By contrast, it took Cone decades to persuade Matisse’s son Pierre to sell her the magnificent “Ballet Dancer Seated on a Stool” (1927), done in a kind of Mediterranean-Neo-Expressionist style (my apologies that art commentary is often a portmanteau). This canvas was painted long after Matisse had abandoned both Fauvism and Paris for the intense light of the French Riviera. Even though this piece dates earlier than the famous “Jazz” cut-outs of the 1940s displayed nearby, this penultimate work in the show ended up being one of the last Matisses that Cone acquired in 1949, the year of her death.
While Matisse’s art is undoubtedly what attracts the visitor’s attention in this show, it’s Cone’s connoisseurship and patronage that, in some ways, are conceptually the most interesting elements here. Putting aside the moments of wokeness and over-sharing in the accompanying texts, which pollute most museum exhibitions at present, the exhibition brings home the two-pronged rule that is perhaps the most helpful guide to the acquisition of art: buy what you like, and buy the best you can afford.
While most of us are never going to accumulate an art collection containing thousands of objects and estimated to be worth well more than $1 billion, Cone’s example is one of ongoing education, risk-taking, and taking the time to really get to know her subject area, a formula that can inspire any would-be collector.
Anything But Gris?
After exiting the Matisse show, one can immediately turn the corner and proceed into “Color and Illusion: The Still Lifes of Juan Gris,” which proved the more personally challenging of the two BMA exhibitions. Gris is an artist I’ve long been aware of, but whose work I’ve mostly ignored. Both the color and the illusion promised in the show’s title, however, in this selection of paintings drawn from American and international collections, proved to be far more compelling than anticipated.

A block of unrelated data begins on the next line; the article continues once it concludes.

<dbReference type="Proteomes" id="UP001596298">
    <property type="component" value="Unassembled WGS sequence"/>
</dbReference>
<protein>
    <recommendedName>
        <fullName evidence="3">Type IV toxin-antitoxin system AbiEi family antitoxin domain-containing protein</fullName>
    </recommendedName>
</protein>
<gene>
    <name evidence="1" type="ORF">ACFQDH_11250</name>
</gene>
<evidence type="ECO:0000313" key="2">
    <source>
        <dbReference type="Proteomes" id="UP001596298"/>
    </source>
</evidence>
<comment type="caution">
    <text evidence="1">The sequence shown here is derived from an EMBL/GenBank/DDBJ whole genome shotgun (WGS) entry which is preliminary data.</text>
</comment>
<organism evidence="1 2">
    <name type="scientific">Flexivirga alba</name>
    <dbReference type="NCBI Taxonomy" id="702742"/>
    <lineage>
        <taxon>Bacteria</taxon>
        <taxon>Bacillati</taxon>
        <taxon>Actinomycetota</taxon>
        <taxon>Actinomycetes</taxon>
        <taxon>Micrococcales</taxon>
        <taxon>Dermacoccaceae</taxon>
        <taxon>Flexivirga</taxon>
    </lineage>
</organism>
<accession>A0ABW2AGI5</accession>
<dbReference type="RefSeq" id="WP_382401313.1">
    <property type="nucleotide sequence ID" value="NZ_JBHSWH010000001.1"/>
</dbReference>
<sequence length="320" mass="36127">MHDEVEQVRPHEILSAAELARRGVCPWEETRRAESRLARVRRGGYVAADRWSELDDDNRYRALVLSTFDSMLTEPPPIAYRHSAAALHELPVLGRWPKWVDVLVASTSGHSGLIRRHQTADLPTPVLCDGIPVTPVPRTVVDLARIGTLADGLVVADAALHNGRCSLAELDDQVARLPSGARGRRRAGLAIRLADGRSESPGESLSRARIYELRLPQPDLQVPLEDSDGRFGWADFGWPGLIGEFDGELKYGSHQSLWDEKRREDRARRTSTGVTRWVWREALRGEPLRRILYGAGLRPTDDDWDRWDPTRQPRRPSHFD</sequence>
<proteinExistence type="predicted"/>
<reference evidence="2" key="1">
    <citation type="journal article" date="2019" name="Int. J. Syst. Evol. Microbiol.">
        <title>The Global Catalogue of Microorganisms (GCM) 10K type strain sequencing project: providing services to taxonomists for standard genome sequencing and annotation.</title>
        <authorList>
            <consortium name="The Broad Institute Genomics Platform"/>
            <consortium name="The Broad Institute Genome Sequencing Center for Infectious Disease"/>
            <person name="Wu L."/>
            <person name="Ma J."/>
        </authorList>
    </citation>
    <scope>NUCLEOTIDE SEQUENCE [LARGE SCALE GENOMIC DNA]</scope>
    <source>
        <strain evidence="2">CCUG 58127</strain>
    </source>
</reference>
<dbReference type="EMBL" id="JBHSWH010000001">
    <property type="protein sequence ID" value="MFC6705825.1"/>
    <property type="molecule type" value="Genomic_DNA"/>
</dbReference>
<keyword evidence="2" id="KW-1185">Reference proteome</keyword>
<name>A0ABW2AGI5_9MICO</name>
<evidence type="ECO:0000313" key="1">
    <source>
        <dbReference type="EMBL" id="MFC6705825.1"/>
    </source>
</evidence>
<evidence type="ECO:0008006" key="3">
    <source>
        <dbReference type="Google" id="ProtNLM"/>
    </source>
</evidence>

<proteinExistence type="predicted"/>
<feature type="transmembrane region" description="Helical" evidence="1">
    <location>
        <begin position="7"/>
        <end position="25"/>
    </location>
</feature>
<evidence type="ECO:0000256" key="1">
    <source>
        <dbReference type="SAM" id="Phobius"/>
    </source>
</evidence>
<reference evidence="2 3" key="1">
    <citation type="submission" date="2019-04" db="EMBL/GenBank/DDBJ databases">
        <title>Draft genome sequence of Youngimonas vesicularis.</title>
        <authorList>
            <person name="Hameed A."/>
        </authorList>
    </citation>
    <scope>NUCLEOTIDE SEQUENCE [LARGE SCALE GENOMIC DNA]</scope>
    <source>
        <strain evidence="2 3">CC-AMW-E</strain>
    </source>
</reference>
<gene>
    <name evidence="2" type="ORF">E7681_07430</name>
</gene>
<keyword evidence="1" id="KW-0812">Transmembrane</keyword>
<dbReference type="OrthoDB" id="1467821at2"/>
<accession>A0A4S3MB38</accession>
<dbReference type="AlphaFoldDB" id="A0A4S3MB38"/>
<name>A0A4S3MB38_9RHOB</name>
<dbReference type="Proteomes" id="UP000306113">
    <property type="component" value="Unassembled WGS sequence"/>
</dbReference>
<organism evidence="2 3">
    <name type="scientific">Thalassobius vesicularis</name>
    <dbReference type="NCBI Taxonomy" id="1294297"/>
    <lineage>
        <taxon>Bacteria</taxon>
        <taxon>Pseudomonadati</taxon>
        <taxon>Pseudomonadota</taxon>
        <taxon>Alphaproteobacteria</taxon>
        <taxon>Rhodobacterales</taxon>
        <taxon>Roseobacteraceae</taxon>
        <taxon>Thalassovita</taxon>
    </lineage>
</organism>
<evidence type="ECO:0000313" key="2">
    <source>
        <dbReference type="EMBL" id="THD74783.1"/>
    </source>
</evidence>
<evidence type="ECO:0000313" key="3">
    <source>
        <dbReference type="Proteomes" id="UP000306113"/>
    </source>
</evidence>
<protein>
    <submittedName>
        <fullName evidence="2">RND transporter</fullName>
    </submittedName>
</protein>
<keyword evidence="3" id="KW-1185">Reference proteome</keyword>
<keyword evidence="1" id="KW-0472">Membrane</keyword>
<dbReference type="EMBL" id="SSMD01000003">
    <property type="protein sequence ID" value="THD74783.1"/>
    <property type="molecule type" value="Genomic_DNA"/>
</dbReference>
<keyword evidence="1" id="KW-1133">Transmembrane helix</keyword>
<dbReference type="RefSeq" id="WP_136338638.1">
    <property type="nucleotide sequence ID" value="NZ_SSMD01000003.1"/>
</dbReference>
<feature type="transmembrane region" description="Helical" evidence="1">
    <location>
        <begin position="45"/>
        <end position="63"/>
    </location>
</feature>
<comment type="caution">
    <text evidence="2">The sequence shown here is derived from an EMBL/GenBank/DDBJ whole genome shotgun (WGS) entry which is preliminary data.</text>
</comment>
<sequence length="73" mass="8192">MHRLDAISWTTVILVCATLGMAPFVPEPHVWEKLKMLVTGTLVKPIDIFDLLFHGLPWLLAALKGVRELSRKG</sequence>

José Victoriano González-Pérez (1887-1927) was born and raised in Madrid and moved to France at the age of 19. “Juan Gris,” or “John Grey,” as he later renamed himself, began his academic career in Spain studying engineering, before switching to art.
His earlier technical and mathematical background is helpful to know when looking at his art, in that it illuminates certain very precise aspects of how Gris later approached the composition of his paintings. One wonders what he might have done, whether as an engineer or as an artist, had programs like AutoCAD existed in his day.
Gris’s work as an illustrator and caricaturist for avant-garde publications gradually gave him access to unconventional thinkers, but as he became more interested in painting, his desire to be a part of what was new and different in the art world meant leaving early 20th century Madrid was inevitable. After relocating to France, he associated with the cultural elite who had made Paris an innovative crucible for artists, dealers, and their patrons. Among others, Matisse became a lifelong friend of the younger artist, as did fellow Spanish expatriate Picasso, who (as is usually the case with Picasso) both inspired and intellectually stole from his countryman.
Whereas the layout of the BMA’s Matisse exhibition proceeds in the order in which the works entered Cone’s collection, the Gris exhibition more conventionally follows the timeline of the artist’s life. We begin with a series of early, silvery gray pictures, such as “Jar, Bottle, and Glass” (1911) and “Still Life with Flowers” (1912), that almost anticipate the Art Deco movement and its love of elements such as polished surfaces and engine turning.
Yet while his fellow Cubists Picasso and Georges Braque (1882-1963) stuck to more monochromatic palettes and increasingly abstract forms in their explorations of this emerging style, Gris gradually came to employ not only a more intense use of color in his work, but also to look to the past for inspiration.